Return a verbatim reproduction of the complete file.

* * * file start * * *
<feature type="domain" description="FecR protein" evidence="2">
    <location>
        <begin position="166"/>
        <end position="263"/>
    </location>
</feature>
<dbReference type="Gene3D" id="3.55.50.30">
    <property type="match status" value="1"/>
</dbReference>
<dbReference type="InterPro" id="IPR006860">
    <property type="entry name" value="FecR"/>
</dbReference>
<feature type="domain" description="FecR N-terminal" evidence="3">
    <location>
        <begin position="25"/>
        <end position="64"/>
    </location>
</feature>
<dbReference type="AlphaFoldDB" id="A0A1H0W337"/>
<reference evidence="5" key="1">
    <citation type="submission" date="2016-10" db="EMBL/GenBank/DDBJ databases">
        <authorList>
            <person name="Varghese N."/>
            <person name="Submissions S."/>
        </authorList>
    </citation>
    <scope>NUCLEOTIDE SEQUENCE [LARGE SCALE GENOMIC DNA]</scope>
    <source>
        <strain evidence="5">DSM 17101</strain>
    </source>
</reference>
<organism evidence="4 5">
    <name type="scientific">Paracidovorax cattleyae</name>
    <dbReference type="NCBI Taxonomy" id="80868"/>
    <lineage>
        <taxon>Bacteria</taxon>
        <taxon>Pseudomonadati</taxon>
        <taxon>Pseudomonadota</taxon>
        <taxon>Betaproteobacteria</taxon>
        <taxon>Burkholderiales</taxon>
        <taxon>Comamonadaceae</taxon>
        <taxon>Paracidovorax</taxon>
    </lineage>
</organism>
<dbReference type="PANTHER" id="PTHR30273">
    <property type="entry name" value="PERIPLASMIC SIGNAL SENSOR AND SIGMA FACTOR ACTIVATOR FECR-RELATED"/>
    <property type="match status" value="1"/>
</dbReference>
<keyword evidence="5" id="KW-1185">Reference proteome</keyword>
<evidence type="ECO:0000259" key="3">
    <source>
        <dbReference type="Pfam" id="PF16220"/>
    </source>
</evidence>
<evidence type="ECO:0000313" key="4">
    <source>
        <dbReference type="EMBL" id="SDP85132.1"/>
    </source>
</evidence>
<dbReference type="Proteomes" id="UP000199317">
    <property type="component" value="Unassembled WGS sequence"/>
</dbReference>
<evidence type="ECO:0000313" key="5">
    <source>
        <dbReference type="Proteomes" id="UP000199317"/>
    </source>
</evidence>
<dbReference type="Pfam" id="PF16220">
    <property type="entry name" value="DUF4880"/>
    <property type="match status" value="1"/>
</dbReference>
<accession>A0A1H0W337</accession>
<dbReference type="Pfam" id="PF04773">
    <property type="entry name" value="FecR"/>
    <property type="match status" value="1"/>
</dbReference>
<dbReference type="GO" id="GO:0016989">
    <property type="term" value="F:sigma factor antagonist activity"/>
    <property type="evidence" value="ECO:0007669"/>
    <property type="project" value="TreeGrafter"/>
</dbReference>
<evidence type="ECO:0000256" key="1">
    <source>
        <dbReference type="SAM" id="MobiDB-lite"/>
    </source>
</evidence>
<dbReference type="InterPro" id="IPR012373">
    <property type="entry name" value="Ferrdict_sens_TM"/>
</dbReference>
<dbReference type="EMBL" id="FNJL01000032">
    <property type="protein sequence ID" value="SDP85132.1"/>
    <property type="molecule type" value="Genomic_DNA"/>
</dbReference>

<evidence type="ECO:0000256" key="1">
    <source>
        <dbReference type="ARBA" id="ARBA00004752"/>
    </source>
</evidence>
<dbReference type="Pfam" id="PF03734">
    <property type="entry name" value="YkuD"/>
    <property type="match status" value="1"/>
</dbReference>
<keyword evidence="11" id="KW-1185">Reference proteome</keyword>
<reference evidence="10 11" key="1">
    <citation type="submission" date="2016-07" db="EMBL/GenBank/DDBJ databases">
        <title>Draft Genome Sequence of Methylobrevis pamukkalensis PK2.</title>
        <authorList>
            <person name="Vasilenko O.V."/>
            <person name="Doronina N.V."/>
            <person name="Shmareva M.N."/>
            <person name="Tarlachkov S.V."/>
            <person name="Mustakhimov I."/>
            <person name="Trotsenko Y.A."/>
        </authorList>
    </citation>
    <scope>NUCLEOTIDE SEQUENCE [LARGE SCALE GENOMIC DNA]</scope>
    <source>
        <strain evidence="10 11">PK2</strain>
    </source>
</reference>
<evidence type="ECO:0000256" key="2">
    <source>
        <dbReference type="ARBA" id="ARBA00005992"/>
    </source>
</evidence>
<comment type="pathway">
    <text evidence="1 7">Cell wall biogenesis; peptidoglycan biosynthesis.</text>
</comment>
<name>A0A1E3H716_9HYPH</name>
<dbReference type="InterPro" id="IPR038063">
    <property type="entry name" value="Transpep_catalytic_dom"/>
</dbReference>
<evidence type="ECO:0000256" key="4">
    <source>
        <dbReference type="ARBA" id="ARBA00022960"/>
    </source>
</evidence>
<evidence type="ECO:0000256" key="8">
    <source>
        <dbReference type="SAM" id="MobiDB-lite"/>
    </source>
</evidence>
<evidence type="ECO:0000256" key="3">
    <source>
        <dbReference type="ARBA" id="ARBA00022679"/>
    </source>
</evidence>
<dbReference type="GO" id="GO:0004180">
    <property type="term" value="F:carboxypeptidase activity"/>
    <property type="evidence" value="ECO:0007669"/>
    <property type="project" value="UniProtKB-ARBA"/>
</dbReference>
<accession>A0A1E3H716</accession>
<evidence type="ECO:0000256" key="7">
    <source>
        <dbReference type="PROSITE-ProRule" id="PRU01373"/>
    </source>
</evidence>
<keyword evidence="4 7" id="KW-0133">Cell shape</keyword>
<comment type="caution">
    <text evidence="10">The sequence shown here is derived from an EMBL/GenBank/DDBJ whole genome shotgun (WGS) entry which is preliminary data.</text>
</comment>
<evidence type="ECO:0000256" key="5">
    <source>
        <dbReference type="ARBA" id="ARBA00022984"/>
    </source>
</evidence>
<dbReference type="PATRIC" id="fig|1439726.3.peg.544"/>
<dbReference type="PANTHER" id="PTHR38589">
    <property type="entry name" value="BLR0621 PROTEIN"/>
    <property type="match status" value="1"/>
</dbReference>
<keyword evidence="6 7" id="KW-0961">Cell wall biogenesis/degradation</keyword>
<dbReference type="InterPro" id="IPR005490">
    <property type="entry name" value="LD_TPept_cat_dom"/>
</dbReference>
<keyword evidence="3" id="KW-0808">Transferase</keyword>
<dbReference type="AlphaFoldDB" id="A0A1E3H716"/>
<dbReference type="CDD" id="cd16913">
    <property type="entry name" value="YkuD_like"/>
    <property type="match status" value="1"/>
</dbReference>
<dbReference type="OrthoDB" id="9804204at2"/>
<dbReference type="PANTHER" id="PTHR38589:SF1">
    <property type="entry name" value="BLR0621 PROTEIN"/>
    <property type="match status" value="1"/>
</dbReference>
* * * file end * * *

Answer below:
<feature type="domain" description="FecR protein" evidence="2">
    <location>
        <begin position="166"/>
        <end position="263"/>
    </location>
</feature>
<dbReference type="Gene3D" id="3.55.50.30">
    <property type="match status" value="1"/>
</dbReference>
<dbReference type="InterPro" id="IPR006860">
    <property type="entry name" value="FecR"/>
</dbReference>
<feature type="domain" description="FecR N-terminal" evidence="3">
    <location>
        <begin position="25"/>
        <end position="64"/>
    </location>
</feature>
<dbReference type="AlphaFoldDB" id="A0A1H0W337"/>
<reference evidence="5" key="1">
    <citation type="submission" date="2016-10" db="EMBL/GenBank/DDBJ databases">
        <authorList>
            <person name="Varghese N."/>
            <person name="Submissions S."/>
        </authorList>
    </citation>
    <scope>NUCLEOTIDE SEQUENCE [LARGE SCALE GENOMIC DNA]</scope>
    <source>
        <strain evidence="5">DSM 17101</strain>
    </source>
</reference>
<organism evidence="4 5">
    <name type="scientific">Paracidovorax cattleyae</name>
    <dbReference type="NCBI Taxonomy" id="80868"/>
    <lineage>
        <taxon>Bacteria</taxon>
        <taxon>Pseudomonadati</taxon>
        <taxon>Pseudomonadota</taxon>
        <taxon>Betaproteobacteria</taxon>
        <taxon>Burkholderiales</taxon>
        <taxon>Comamonadaceae</taxon>
        <taxon>Paracidovorax</taxon>
    </lineage>
</organism>
<dbReference type="PANTHER" id="PTHR30273">
    <property type="entry name" value="PERIPLASMIC SIGNAL SENSOR AND SIGMA FACTOR ACTIVATOR FECR-RELATED"/>
    <property type="match status" value="1"/>
</dbReference>
<keyword evidence="5" id="KW-1185">Reference proteome</keyword>
<evidence type="ECO:0000259" key="3">
    <source>
        <dbReference type="Pfam" id="PF16220"/>
    </source>
</evidence>
<evidence type="ECO:0000313" key="4">
    <source>
        <dbReference type="EMBL" id="SDP85132.1"/>
    </source>
</evidence>
<dbReference type="Proteomes" id="UP000199317">
    <property type="component" value="Unassembled WGS sequence"/>
</dbReference>
<evidence type="ECO:0000313" key="5">
    <source>
        <dbReference type="Proteomes" id="UP000199317"/>
    </source>
</evidence>
<dbReference type="Pfam" id="PF16220">
    <property type="entry name" value="DUF4880"/>
    <property type="match status" value="1"/>
</dbReference>
<accession>A0A1H0W337</accession>
<dbReference type="Pfam" id="PF04773">
    <property type="entry name" value="FecR"/>
    <property type="match status" value="1"/>
</dbReference>
<dbReference type="GO" id="GO:0016989">
    <property type="term" value="F:sigma factor antagonist activity"/>
    <property type="evidence" value="ECO:0007669"/>
    <property type="project" value="TreeGrafter"/>
</dbReference>
<evidence type="ECO:0000256" key="1">
    <source>
        <dbReference type="SAM" id="MobiDB-lite"/>
    </source>
</evidence>
<dbReference type="InterPro" id="IPR012373">
    <property type="entry name" value="Ferrdict_sens_TM"/>
</dbReference>
<dbReference type="EMBL" id="FNJL01000032">
    <property type="protein sequence ID" value="SDP85132.1"/>
    <property type="molecule type" value="Genomic_DNA"/>
</dbReference>

<evidence type="ECO:0000256" key="1">
    <source>
        <dbReference type="ARBA" id="ARBA00004752"/>
    </source>
</evidence>
<dbReference type="Pfam" id="PF03734">
    <property type="entry name" value="YkuD"/>
    <property type="match status" value="1"/>
</dbReference>
<keyword evidence="11" id="KW-1185">Reference proteome</keyword>
<reference evidence="10 11" key="1">
    <citation type="submission" date="2016-07" db="EMBL/GenBank/DDBJ databases">
        <title>Draft Genome Sequence of Methylobrevis pamukkalensis PK2.</title>
        <authorList>
            <person name="Vasilenko O.V."/>
            <person name="Doronina N.V."/>
            <person name="Shmareva M.N."/>
            <person name="Tarlachkov S.V."/>
            <person name="Mustakhimov I."/>
            <person name="Trotsenko Y.A."/>
        </authorList>
    </citation>
    <scope>NUCLEOTIDE SEQUENCE [LARGE SCALE GENOMIC DNA]</scope>
    <source>
        <strain evidence="10 11">PK2</strain>
    </source>
</reference>
<evidence type="ECO:0000256" key="2">
    <source>
        <dbReference type="ARBA" id="ARBA00005992"/>
    </source>
</evidence>
<comment type="pathway">
    <text evidence="1 7">Cell wall biogenesis; peptidoglycan biosynthesis.</text>
</comment>
<name>A0A1E3H716_9HYPH</name>
<dbReference type="InterPro" id="IPR038063">
    <property type="entry name" value="Transpep_catalytic_dom"/>
</dbReference>
<evidence type="ECO:0000256" key="4">
    <source>
        <dbReference type="ARBA" id="ARBA00022960"/>
    </source>
</evidence>
<evidence type="ECO:0000256" key="8">
    <source>
        <dbReference type="SAM" id="MobiDB-lite"/>
    </source>
</evidence>
<evidence type="ECO:0000256" key="3">
    <source>
        <dbReference type="ARBA" id="ARBA00022679"/>
    </source>
</evidence>
<dbReference type="GO" id="GO:0004180">
    <property type="term" value="F:carboxypeptidase activity"/>
    <property type="evidence" value="ECO:0007669"/>
    <property type="project" value="UniProtKB-ARBA"/>
</dbReference>
<accession>A0A1E3H716</accession>
<evidence type="ECO:0000256" key="7">
    <source>
        <dbReference type="PROSITE-ProRule" id="PRU01373"/>
    </source>
</evidence>
<keyword evidence="4 7" id="KW-0133">Cell shape</keyword>
<comment type="caution">
    <text evidence="10">The sequence shown here is derived from an EMBL/GenBank/DDBJ whole genome shotgun (WGS) entry which is preliminary data.</text>
</comment>
<evidence type="ECO:0000256" key="5">
    <source>
        <dbReference type="ARBA" id="ARBA00022984"/>
    </source>
</evidence>
<dbReference type="PATRIC" id="fig|1439726.3.peg.544"/>
<dbReference type="PANTHER" id="PTHR38589">
    <property type="entry name" value="BLR0621 PROTEIN"/>
    <property type="match status" value="1"/>
</dbReference>
<keyword evidence="6 7" id="KW-0961">Cell wall biogenesis/degradation</keyword>
<dbReference type="InterPro" id="IPR005490">
    <property type="entry name" value="LD_TPept_cat_dom"/>
</dbReference>
<keyword evidence="3" id="KW-0808">Transferase</keyword>
<dbReference type="AlphaFoldDB" id="A0A1E3H716"/>
<dbReference type="CDD" id="cd16913">
    <property type="entry name" value="YkuD_like"/>
    <property type="match status" value="1"/>
</dbReference>
<dbReference type="OrthoDB" id="9804204at2"/>
<dbReference type="PANTHER" id="PTHR38589:SF1">
    <property type="entry name" value="BLR0621 PROTEIN"/>
    <property type="match status" value="1"/>
</dbReference>